Angel Ruiz watched as his son gamboled with other young children on the lawn of Dalton's Burr Performing Arts Park on Monday.
"They all just met today," he said. "They are all having a blast together. This is really fun."
Ruiz and his family were among 1,400 people who ate lunch on Monday at Gratefull, a community Thanksgiving meal complete with turkey and dressing held in downtown Dalton. The event was organized by Believe Greater Dalton, a public-private partnership of the Greater Dalton Chamber of Commerce and local governments focused on six strategic areas to improve the community: educational outcomes, housing, entrepreneurship, economic development, downtown development and community pride.
A community member brought the idea for Gratefull to Believe Greater Dalton last year, based on a community dinner that has taken place annually in Chattanooga for the past six years. Several people active with Believe Greater Dalton and other community organizations volunteered at the Chattanooga dinner last year to get a feel for what it takes to put on an event like that and decided they would like to try it here.
The goal was to bring the community together and help Dalton residents make new acquaintances and the event drew a diverse group of people.
"I had one longtime Daltonian tell me that she met 19 new people today," said Allyson Coker, project manager for Believe Greater Dalton.
Organizers blocked off Hamilton Street between Crawford Street and Gordon Street. Tables where volunteers served food donated by local restaurants — everything from turkey and dressing and mashed potatoes to tamales and vegetable lasagna and a wide variety of desserts — were on one side of the median, and a long table for people to sit at was on the other side.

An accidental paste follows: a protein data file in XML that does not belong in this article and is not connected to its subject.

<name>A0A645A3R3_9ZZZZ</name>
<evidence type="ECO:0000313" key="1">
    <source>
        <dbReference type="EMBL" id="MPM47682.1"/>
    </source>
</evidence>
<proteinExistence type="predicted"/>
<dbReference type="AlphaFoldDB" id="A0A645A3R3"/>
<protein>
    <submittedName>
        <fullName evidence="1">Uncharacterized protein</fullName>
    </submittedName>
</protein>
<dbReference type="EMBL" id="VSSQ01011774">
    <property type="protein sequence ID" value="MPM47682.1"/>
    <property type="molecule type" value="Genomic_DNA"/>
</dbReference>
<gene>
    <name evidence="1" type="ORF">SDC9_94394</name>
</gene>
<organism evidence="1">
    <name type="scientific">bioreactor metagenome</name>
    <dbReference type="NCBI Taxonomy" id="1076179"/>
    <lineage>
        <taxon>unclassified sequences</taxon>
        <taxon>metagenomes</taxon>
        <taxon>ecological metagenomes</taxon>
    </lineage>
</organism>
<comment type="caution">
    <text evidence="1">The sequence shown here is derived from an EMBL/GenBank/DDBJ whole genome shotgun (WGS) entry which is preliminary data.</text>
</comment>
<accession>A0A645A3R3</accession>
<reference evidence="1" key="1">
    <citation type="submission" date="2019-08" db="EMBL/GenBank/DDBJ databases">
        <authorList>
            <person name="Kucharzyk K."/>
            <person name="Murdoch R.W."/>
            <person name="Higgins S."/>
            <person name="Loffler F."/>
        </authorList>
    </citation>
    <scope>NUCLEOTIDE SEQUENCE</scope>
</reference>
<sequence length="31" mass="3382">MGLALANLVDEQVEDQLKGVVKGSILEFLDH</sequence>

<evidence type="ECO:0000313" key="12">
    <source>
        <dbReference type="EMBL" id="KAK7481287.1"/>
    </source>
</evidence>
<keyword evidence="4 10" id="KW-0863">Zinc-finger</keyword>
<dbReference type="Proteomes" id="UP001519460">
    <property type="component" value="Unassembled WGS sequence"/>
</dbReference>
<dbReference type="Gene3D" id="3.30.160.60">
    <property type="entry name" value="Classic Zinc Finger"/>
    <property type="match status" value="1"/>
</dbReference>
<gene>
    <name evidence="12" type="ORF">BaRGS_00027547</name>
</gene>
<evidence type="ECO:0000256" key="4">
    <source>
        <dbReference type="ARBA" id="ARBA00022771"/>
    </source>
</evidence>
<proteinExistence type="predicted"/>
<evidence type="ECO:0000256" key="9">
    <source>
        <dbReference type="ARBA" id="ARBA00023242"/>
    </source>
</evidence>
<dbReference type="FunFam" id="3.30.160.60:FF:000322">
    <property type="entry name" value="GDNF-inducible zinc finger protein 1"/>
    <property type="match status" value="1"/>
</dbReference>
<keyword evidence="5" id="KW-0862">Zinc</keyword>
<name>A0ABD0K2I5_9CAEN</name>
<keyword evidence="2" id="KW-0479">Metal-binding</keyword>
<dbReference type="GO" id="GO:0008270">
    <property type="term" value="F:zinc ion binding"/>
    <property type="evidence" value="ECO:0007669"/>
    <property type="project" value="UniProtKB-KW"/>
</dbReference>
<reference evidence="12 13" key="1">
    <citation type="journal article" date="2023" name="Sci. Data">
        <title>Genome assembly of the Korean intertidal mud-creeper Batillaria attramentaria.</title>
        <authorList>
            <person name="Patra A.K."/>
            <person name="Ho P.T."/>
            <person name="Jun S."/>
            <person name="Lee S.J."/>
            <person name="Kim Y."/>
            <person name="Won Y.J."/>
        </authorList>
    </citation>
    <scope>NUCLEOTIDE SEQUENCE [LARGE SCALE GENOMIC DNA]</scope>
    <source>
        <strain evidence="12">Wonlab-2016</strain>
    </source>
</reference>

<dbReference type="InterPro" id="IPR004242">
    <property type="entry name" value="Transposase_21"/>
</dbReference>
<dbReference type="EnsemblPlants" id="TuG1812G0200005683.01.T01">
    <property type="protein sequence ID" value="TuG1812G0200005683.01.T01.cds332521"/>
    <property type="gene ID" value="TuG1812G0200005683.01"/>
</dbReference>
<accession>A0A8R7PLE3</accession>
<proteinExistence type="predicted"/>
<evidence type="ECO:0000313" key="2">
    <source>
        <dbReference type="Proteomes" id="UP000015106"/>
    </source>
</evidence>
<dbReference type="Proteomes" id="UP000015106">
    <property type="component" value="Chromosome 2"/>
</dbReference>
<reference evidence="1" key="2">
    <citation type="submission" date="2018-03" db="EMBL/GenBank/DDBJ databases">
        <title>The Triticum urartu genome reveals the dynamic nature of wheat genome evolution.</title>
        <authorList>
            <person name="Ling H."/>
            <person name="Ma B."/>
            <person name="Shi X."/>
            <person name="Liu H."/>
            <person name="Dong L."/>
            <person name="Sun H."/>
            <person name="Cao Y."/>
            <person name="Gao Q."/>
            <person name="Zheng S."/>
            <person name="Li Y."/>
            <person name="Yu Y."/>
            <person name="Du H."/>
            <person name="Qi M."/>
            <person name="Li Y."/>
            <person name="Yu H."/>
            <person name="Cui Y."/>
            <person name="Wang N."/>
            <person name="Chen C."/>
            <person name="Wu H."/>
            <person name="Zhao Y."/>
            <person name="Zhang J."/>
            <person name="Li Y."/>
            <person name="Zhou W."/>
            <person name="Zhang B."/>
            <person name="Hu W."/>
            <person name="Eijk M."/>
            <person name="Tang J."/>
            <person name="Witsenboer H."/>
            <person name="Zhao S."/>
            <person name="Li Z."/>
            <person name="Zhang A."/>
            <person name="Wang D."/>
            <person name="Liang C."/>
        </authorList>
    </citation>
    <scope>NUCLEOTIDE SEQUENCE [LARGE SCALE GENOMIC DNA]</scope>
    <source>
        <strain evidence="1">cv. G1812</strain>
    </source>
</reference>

"The food was awesome," said Juan Martinez, one of the 300 volunteers who helped put on the event. "We had food from just about every restaurant downtown, from El Pollo Alegre, from Walnut Hill Farm, from so many others. It has been neat to see people have turkey and dressing and tamales at the same time. That's Dalton."
Stephani Womack, director of Believe Greater Dalton’s education partnerships, said volunteers arrived at 8 a.m. to begin putting up the tables and chairs.
"They are working in four shifts," she said.
By the time serving started at 11:30 a.m., the crowd had lined up down Crawford Street to the intersection with Pentz Street.
Organizers had hoped that 1,000 people would show up. But by noon they had served 400, and it was clear they were going to exceed that goal.
The event ran out of the "nontraditional" foods, but there was still plenty of turkey, dressing, mashed potatoes, green beans, rolls and desserts on the tables when the last people were served shortly after 1:30 p.m.
"All of the food was really good," said Sam Brown. "I hadn't even heard about this until I read about it in the paper. I'm really glad I came."
Coker said the event went beyond all of her expectations.
"We had more people than even our most optimistic projections, more volunteers. Everything went off without any major problems, and the weather turned out so great," she said.
So what do they have planned for next year to top this?
"Well, we'll have a bigger table," she said.